Alison Wylie
University of British Columbia
Standpoint theory is an explicitly political as well as social epistemology. Its central insight is that epistemic advantage may accrue to those who are oppressed by structures of domination and discounted as knowers. Feminist standpoint theorists hold that gender is one dimension of social differentiation that can make such a difference. In response to two longstanding objections I argue that epistemically consequential standpoints need not be conceptualized in essentialist terms, and that they do not confer automatic or comprehensive epistemic privilege on those who occupy them. Standpoint theory is best construed as conceptual framework for investigating the ways in which socially situated experience and interests make a contingent difference to what we know (well), and to the resources we have for determining which knowledge claims we can trust. I illustrate the advantages of this account in terms of two examples drawn from archaeological sources.
Keywords feminist philosophy of science  standpoint theory  situated knowledge  epistemic advantage  essentialism  science and values
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References found in this work BETA

The Fate of Knowledge.Helen E. Longino - 2001 - Princeton University Press.

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Citations of this work BETA

A Plurality of Pluralisms: Collaborative Practice in Archaeology.Alison Wylie - 2015 - In Jonathan Y. Tsou, Alan Richardson & Flavia Padovani (eds.), Objectivity in Science. Springer Verlag. pp. 189-210.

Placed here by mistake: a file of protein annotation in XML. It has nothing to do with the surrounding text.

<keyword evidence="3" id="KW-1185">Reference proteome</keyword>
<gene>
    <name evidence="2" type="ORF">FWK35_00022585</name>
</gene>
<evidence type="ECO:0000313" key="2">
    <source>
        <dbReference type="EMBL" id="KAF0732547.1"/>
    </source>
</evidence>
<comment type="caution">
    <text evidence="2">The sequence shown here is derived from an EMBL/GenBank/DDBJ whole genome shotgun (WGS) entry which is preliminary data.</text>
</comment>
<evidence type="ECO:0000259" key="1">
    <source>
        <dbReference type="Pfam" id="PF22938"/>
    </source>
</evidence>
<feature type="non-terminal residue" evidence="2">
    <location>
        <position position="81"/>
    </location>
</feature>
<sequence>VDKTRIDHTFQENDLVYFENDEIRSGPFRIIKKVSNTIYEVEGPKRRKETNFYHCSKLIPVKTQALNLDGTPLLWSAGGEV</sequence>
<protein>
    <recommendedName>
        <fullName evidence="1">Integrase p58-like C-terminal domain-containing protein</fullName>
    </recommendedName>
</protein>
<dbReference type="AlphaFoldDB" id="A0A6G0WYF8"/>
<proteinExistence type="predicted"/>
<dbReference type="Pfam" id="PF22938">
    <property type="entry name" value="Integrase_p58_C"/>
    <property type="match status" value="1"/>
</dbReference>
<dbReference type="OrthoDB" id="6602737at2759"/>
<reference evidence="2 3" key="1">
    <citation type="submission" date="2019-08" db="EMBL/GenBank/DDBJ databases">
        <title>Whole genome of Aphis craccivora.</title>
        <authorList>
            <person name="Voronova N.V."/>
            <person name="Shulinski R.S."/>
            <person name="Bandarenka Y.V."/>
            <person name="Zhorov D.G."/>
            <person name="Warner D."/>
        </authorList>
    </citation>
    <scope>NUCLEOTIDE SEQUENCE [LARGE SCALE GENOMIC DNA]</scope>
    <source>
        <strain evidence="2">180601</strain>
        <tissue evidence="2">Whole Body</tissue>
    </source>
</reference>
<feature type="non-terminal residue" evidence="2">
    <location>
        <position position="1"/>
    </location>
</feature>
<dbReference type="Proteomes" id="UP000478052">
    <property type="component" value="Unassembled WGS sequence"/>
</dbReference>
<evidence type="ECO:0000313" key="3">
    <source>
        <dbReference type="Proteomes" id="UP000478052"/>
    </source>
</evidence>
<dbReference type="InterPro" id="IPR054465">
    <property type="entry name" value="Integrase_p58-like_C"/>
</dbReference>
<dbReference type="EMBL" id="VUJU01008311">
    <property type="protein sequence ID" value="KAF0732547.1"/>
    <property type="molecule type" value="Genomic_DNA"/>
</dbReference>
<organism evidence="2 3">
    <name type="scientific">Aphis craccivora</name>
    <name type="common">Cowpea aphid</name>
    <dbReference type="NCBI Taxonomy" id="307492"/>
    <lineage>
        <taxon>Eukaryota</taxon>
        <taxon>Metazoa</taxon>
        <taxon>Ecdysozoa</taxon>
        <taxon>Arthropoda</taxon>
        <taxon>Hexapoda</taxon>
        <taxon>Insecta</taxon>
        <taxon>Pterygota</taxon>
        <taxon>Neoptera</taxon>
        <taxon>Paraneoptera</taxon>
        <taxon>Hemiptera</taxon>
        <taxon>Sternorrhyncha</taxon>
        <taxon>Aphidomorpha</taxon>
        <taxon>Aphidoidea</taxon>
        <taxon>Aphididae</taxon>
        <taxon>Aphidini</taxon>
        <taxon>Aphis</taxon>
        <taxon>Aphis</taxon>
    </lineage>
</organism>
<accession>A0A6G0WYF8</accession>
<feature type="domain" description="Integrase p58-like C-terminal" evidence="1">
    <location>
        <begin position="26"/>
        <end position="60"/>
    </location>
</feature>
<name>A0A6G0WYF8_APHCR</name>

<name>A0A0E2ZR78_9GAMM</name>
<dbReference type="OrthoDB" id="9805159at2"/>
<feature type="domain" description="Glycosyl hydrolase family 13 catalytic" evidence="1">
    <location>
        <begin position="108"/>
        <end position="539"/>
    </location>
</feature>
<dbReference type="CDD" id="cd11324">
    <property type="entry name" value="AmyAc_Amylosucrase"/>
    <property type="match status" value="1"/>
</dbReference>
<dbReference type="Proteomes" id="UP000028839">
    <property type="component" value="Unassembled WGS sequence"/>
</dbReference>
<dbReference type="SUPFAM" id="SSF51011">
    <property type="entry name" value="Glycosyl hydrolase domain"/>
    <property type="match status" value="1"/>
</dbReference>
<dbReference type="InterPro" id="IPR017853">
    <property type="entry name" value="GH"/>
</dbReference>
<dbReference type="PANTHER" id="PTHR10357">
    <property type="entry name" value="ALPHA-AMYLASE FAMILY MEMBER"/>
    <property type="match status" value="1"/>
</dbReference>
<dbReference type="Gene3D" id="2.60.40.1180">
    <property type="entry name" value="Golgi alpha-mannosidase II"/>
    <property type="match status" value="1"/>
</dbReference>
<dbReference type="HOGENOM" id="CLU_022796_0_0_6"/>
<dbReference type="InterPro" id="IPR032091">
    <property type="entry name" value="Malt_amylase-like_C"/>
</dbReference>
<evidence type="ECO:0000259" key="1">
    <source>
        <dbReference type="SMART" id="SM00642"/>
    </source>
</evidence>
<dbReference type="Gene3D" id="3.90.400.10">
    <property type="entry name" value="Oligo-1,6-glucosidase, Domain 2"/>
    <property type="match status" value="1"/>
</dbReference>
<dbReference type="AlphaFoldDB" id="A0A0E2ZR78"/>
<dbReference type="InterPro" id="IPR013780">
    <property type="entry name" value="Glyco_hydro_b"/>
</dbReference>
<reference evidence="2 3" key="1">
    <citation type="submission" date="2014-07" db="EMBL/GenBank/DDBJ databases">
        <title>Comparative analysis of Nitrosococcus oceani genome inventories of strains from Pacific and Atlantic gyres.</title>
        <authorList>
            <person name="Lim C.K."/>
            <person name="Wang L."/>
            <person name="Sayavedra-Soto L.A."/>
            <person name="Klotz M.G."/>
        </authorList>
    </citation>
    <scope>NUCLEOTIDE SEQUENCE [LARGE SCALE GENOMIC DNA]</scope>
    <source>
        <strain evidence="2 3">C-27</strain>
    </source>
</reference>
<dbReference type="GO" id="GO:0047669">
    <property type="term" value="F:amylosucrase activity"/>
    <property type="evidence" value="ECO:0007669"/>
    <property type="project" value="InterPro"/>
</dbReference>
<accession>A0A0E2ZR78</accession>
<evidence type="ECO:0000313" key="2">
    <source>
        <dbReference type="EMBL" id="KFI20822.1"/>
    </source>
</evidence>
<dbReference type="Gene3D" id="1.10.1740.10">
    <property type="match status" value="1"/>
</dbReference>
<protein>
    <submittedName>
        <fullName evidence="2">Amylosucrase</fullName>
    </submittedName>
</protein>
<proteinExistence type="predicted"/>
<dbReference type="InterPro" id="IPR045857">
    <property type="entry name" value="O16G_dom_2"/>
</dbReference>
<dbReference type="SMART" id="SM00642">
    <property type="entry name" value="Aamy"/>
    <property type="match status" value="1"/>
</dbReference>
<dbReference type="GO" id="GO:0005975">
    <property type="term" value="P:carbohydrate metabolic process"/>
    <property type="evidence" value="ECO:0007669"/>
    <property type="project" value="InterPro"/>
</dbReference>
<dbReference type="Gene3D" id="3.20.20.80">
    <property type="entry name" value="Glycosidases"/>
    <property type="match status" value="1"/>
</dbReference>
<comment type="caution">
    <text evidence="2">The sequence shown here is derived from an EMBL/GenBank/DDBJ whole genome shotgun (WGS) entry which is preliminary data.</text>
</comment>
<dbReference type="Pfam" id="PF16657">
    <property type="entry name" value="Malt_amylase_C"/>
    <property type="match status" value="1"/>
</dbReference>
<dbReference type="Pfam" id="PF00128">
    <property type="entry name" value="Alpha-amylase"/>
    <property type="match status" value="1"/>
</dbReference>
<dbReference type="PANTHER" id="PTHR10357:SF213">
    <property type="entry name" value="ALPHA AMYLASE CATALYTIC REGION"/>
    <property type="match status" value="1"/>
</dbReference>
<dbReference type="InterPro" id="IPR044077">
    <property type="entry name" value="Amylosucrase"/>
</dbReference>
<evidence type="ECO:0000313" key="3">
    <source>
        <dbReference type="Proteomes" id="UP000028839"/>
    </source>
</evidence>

Objectivity in Science.Flavia Padovani, Alan Richardson & Jonathan Y. Tsou (eds.) - 2015 - Boston Studies in the Philosophy and History of Science, vol. 310. Springer.
Diversifying Philosophy: The Art of Non-Domination.Monika Kirloskar-Steinbach - 2019 - Educational Philosophy and Theory 51 (14):1490-1503.

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Similar books and articles

Why Standpoint Matters.Alison Wylie - 2003 - In Robert Figueroa & Sandra G. Harding (eds.), Science and Other Cultures: Issues in Philosophies of Science and Technology. Routledge. pp. 26--48.
Feminist Standpoint Theory as a Form of Naturalist Epistemology.Catherine Hundleby - 2001 - Dissertation, The University of Western Ontario (Canada)
Naturalizing Objectivity.Rebecca Kukla - 2008 - Perspectives on Science 16 (3):pp. 285-302.


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